Let’s say you’re spending $5,000 on both airfare and dining combined each year, $1,000 on hotels or cruises and $10,000 on non-bonus spending. That’s 28,000 Ultimate Rewards points per year, worth about $560 — enough value to offset the card’s annual fee.
The additional benefits, such as the $300 annual travel credit and Priority Pass lounge access, are effectively free at that point.
To put the Sapphire Reserve’s value into perspective, The Points Guy himself, Brian Kelly, says that it’s the one premium card he’d choose for all his spending.
Related: Chase Sapphire Reserve review
Ryan is wondering whether it makes sense to add The Platinum Card from American Express (winner of TPG’s battle of the premium cards) to his wallet, as the card provides a tremendous lineup of perks and benefits. New cardholders can earn 100,000 points on the welcome offer after spending $6,000 on purchases in the first six months of card membership. The welcome offer alone is worth $2,000, according to TPG valuations. The card also offers a generous 10 points per dollar on eligible purchases at restaurants worldwide and when you Shop Small in the U.S., on up to $25,000 in combined eligible purchases during the first six months of card membership.
Here’s a rundown of TPG’s estimated value of a few of the Amex Platinum’s benefits:
- Annual airline fee statement credit: Up to $200.*
- Annual prepaid hotel statement credit: Up to $200
- Annual Uber Cash: Up to $200.*
- Annual digital entertainment statement credit: Up to $240*
- Annual Clear statement credit: Up to $179*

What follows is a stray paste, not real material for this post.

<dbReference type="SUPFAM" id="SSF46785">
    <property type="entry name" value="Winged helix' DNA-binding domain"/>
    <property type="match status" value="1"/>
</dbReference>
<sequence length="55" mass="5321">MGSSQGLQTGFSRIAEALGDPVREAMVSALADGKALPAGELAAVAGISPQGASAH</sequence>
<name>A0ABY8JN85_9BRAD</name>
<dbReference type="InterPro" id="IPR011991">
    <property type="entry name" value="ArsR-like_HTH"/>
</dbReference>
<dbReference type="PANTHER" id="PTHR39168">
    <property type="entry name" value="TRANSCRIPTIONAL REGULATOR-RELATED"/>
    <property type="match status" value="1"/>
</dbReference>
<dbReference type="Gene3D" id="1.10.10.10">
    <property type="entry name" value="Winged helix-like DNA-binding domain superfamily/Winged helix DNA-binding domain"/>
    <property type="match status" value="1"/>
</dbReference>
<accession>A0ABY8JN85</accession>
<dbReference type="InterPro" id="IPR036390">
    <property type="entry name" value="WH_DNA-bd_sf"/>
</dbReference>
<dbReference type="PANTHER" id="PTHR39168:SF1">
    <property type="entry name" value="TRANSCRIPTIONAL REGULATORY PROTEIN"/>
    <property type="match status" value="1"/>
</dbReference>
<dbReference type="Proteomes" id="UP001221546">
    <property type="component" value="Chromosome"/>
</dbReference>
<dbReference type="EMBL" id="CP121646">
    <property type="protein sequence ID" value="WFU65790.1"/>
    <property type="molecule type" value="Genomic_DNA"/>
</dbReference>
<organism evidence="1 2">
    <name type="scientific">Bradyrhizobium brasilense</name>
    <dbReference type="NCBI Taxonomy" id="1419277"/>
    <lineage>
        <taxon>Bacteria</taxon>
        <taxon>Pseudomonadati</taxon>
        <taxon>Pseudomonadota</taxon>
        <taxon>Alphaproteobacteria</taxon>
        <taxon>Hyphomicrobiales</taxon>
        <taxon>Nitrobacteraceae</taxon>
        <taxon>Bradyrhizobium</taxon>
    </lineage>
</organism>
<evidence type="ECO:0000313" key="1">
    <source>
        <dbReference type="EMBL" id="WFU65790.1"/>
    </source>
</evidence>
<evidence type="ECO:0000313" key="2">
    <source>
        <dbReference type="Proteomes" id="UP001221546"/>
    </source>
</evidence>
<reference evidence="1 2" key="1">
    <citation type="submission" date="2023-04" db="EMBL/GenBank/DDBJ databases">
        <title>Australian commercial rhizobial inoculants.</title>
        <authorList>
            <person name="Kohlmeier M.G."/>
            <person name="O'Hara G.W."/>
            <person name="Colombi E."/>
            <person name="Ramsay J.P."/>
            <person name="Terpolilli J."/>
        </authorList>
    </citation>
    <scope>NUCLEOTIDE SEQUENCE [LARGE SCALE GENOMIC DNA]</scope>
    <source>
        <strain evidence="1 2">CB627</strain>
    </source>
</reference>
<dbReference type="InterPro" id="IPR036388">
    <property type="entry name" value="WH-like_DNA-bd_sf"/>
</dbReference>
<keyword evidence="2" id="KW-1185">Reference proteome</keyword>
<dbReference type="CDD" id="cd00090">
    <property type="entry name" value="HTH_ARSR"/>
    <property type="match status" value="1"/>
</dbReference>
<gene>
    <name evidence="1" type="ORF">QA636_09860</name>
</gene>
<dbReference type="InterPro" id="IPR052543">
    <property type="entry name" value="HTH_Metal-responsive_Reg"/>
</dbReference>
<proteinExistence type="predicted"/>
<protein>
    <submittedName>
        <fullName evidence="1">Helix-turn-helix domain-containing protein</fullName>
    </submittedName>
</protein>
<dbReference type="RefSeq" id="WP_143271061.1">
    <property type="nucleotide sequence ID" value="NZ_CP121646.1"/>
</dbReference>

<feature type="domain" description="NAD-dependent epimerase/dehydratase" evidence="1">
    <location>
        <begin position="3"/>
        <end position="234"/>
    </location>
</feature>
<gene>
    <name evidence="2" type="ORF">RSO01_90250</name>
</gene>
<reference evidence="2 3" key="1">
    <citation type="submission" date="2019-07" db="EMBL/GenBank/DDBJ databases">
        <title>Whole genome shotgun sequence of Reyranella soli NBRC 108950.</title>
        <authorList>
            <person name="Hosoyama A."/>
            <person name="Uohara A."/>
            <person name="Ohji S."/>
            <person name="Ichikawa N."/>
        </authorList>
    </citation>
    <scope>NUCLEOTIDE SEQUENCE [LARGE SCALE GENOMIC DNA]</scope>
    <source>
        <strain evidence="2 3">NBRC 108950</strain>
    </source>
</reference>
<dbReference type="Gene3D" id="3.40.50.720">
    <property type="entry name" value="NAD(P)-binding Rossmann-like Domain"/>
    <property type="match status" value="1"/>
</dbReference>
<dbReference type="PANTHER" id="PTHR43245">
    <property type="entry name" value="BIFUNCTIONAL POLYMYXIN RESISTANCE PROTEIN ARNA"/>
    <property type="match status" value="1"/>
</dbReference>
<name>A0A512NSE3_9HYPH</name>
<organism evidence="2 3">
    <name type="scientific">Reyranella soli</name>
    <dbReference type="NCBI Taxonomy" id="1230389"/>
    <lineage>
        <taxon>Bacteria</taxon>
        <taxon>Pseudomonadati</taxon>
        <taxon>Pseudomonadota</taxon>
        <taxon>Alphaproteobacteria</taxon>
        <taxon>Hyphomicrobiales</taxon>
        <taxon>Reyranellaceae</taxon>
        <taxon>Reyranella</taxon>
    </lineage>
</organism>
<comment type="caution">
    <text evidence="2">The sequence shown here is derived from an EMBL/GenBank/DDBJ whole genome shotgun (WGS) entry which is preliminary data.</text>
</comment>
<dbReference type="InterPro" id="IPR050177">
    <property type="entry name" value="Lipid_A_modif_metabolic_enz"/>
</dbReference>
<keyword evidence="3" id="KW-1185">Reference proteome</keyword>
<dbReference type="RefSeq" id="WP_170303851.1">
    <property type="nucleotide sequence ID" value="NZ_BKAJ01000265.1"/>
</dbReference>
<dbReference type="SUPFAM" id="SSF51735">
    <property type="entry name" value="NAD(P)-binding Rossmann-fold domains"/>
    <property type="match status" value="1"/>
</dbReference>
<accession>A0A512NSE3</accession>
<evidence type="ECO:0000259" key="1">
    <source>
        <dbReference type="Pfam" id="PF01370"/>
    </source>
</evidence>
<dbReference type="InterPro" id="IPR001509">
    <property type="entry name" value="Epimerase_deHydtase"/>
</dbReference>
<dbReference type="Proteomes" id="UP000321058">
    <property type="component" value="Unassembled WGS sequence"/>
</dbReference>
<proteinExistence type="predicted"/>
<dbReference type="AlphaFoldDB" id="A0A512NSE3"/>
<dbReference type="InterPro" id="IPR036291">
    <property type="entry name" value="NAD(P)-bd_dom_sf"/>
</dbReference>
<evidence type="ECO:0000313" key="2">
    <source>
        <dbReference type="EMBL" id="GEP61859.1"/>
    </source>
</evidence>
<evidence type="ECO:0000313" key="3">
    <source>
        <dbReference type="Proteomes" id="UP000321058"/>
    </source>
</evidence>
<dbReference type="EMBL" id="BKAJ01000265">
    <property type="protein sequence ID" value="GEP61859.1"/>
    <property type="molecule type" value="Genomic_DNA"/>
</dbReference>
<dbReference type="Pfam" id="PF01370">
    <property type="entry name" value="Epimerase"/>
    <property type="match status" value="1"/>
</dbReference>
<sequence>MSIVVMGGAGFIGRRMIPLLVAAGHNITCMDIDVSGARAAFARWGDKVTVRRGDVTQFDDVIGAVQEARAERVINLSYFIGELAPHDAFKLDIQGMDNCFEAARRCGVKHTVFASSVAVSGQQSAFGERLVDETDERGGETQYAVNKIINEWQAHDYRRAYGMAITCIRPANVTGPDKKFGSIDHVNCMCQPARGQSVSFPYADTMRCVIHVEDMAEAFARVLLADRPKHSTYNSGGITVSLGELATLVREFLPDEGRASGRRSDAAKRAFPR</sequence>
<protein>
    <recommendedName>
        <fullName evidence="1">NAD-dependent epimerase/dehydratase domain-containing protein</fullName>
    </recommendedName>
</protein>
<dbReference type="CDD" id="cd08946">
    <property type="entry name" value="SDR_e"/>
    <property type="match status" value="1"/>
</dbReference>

- Annual Saks statement credit: Up to $100.*
- Priority Pass Select membership: $429 (based on the unlimited access option available for purchase).*
- Delta Sky Club access: $545 (based on the cost of membership).*
- Hilton Honors Gold elite status: $1,255.*
- Marriott Bonvoy Gold elite status: $840.*
- Total: $4,188.
(*Enrollment required for select benefits.)
That’s more than $4,000 in annual value on benefits alone, for when you get back to traveling again and maximizing all the card’s features.
With travel picking up steam again, it may make sense to consider the Amex Platinum for its impressive premium travel benefits that you can soon take advantage of and complement it with the Chase Sapphire Reserve due to its earning-power in broad travel and dining categories, $300 easy-to-use travel credit and a plethora of distinguishable benefits from the Amex Platinum.
Related: Amex Platinum review
People often think of the Chase Sapphire Reserve and The Platinum Card from American Express as mutually exclusive. The cards, however, actually complement each other quite well. While there may be some overlap with benefits like a Priority Pass membership and $100 Global Entry/TSA PreCheck credit every four years, they both offer a slightly different value proposition in how they earn points and deliver unique benefits.
Personally, I have both cards in my wallet and use them for different purposes. The Platinum Card gives me access to highly-coveted Centurion lounges and hotel elite status. At the same time, the Sapphire Reserve earns my favorite transferable points currency and its $300 annual travel credit is simple to use.
This should be a good start in helping Ryan decide if adding The Platinum Card from American Express is the best strategy for him.
For rates and fees of the Amex Platinum card, please click here.
Additional reporting by Joseph Hostetler.
Featured image by Josh Gribben for The Points Guy.